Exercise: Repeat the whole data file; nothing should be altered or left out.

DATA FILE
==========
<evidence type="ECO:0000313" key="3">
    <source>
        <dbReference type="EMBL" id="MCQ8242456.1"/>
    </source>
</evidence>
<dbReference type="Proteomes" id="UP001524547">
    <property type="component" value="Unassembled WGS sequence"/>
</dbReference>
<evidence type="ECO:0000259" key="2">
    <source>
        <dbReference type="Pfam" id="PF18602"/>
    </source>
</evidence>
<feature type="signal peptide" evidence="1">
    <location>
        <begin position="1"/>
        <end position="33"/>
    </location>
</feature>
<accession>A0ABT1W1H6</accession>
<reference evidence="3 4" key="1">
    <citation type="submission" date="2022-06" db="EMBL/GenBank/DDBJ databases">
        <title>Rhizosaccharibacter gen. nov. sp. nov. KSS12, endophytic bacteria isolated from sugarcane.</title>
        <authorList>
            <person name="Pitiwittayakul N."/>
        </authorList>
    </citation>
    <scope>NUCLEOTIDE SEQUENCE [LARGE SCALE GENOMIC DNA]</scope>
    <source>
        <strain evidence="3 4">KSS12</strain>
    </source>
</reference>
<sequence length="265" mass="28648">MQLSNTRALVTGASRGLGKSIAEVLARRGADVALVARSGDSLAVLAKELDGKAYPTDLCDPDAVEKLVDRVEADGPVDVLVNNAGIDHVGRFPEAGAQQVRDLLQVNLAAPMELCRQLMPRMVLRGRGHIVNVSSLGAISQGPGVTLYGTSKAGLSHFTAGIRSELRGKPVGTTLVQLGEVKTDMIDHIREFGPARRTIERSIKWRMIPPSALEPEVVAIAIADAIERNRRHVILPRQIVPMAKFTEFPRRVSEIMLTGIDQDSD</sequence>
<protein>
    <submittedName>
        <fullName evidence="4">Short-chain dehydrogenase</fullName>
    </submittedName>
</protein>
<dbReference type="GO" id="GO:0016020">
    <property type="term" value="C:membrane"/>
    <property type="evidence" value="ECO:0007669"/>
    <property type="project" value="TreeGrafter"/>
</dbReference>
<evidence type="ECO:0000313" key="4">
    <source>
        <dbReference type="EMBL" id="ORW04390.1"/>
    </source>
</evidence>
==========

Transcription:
<evidence type="ECO:0000313" key="3">
    <source>
        <dbReference type="EMBL" id="MCQ8242456.1"/>
    </source>
</evidence>
<dbReference type="Proteomes" id="UP001524547">
    <property type="component" value="Unassembled WGS sequence"/>
</dbReference>
<evidence type="ECO:0000259" key="2">
    <source>
        <dbReference type="Pfam" id="PF18602"/>
    </source>
</evidence>
<feature type="signal peptide" evidence="1">
    <location>
        <begin position="1"/>
        <end position="33"/>
    </location>
</feature>
<accession>A0ABT1W1H6</accession>
<reference evidence="3 4" key="1">
    <citation type="submission" date="2022-06" db="EMBL/GenBank/DDBJ databases">
        <title>Rhizosaccharibacter gen. nov. sp. nov. KSS12, endophytic bacteria isolated from sugarcane.</title>
        <authorList>
            <person name="Pitiwittayakul N."/>
        </authorList>
    </citation>
    <scope>NUCLEOTIDE SEQUENCE [LARGE SCALE GENOMIC DNA]</scope>
    <source>
        <strain evidence="3 4">KSS12</strain>
    </source>
</reference>
<sequence length="265" mass="28648">MQLSNTRALVTGASRGLGKSIAEVLARRGADVALVARSGDSLAVLAKELDGKAYPTDLCDPDAVEKLVDRVEADGPVDVLVNNAGIDHVGRFPEAGAQQVRDLLQVNLAAPMELCRQLMPRMVLRGRGHIVNVSSLGAISQGPGVTLYGTSKAGLSHFTAGIRSELRGKPVGTTLVQLGEVKTDMIDHIREFGPARRTIERSIKWRMIPPSALEPEVVAIAIADAIERNRRHVILPRQIVPMAKFTEFPRRVSEIMLTGIDQDSD</sequence>
<protein>
    <submittedName>
        <fullName evidence="4">Short-chain dehydrogenase</fullName>
    </submittedName>
</protein>
<dbReference type="GO" id="GO:0016020">
    <property type="term" value="C:membrane"/>
    <property type="evidence" value="ECO:0007669"/>
    <property type="project" value="TreeGrafter"/>
</dbReference>
<evidence type="ECO:0000313" key="4">
    <source>
        <dbReference type="EMBL" id="ORW04390.1"/>
    </source>
</evidence>